Anticoagulant-related hospital admissions: serious adverse reactions identified through hospital databases.

Pharmacoepidemiology and drug safety

PubMedID: 25079654

Heng C, Rybarczyk-Vigouret MC, Michel B. Anticoagulant-related hospital admissions: serious adverse reactions identified through hospital databases. Pharmacoepidemiol Drug Saf. 2014;.
PURPOSE
A growing number of patients today receive anticoagulants. These drugs can cause serious adverse reactions leading to patients' hospitalization. The present study aimed to assess the number of hospital admissions as a result of anticoagulant adverse reactions in Alsace, a French region of 1.8 million inhabitants, and to estimate the economic burden associated with their management.

METHODS
A retrospective analysis was performed using data extracted from the regional and anonymous hospital Programme de Médicalisation des Systèmes d'Information (PMSI) database to assess the number of hospital admissions and the associated costs. Stays from public and private hospitals were extracted from the database using two International Classification of Diseases, 10th revision, codes referring to anticoagulant drugs: 'T45.5-Poisoning by anticoagulants' and 'Y44.2-Anticoagulants' adverse effect in therapeutic use'. Costs were calculated from official French tariffs.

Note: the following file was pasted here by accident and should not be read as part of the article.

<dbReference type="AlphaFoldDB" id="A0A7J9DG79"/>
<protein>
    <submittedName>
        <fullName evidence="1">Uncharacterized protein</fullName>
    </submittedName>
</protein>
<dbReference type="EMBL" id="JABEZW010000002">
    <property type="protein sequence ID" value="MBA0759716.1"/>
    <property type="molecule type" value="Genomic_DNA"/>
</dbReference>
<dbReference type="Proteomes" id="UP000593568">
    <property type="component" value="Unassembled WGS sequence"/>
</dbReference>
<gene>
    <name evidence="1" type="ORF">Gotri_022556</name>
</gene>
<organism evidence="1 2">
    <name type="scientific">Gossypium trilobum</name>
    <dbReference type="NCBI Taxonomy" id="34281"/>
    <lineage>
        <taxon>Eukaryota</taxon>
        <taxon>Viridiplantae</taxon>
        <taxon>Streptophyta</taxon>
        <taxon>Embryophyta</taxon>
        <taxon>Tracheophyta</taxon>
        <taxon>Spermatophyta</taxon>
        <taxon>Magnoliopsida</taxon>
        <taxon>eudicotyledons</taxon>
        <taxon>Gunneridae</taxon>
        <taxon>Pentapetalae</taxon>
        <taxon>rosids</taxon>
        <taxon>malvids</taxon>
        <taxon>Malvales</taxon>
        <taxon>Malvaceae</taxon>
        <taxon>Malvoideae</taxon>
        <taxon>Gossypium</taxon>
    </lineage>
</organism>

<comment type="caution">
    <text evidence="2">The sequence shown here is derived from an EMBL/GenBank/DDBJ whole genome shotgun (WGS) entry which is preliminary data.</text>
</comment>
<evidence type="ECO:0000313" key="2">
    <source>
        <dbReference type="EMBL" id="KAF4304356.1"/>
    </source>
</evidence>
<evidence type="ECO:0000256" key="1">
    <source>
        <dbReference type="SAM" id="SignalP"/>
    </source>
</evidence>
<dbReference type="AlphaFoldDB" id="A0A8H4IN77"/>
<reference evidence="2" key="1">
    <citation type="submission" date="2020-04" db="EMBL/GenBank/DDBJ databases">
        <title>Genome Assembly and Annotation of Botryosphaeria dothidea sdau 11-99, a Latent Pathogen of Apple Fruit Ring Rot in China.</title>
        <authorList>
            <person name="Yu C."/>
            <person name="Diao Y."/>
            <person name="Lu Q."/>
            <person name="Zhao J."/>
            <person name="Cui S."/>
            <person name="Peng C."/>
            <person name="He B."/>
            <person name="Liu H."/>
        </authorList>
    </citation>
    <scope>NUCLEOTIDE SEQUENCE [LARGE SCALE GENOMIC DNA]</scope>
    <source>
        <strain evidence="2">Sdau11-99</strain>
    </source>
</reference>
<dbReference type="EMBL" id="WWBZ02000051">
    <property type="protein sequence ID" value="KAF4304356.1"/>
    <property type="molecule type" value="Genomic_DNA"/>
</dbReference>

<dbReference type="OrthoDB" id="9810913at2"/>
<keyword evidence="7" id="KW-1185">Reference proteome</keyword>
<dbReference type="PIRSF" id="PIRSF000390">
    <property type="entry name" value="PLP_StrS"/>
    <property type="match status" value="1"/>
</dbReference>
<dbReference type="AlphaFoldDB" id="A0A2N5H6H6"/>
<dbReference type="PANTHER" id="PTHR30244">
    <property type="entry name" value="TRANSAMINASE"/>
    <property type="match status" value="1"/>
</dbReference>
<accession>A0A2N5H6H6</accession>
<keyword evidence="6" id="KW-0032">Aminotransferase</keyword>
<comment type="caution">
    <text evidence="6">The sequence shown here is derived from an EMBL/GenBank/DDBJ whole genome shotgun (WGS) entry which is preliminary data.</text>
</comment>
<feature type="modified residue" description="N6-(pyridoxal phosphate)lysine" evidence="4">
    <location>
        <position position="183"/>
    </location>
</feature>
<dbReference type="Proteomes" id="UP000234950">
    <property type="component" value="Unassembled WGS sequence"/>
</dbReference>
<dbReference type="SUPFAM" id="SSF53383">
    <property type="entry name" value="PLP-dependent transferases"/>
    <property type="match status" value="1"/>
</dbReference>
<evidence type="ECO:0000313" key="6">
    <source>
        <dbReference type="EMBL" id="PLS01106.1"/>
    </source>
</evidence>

RESULTS
Within a 2-year period from 1 Januray 2010 to 31 December 2011, 462 anticoagulant-related hospital admissions, predominantly in elderly patients, were identified in Alsace. These stays, as a result of anticoagulant adverse reactions, represented a cost of 2?050?127.86?euros (including hospitalization and expensive drugs).

CONCLUSION
Regional PMSI database constitutes an effective tool to explore anticoagulant-related hospital admissions. Based on our study, one can state that the cost of anticoagulation therapies lies not only in the price of the drugs but also in the cost of adverse reaction management. Policy makers should be aware of this reality and should focus on better medication supervision in order to improve patient safety and reduce expenses. Copyright © 2014 John Wiley & Sons, Ltd.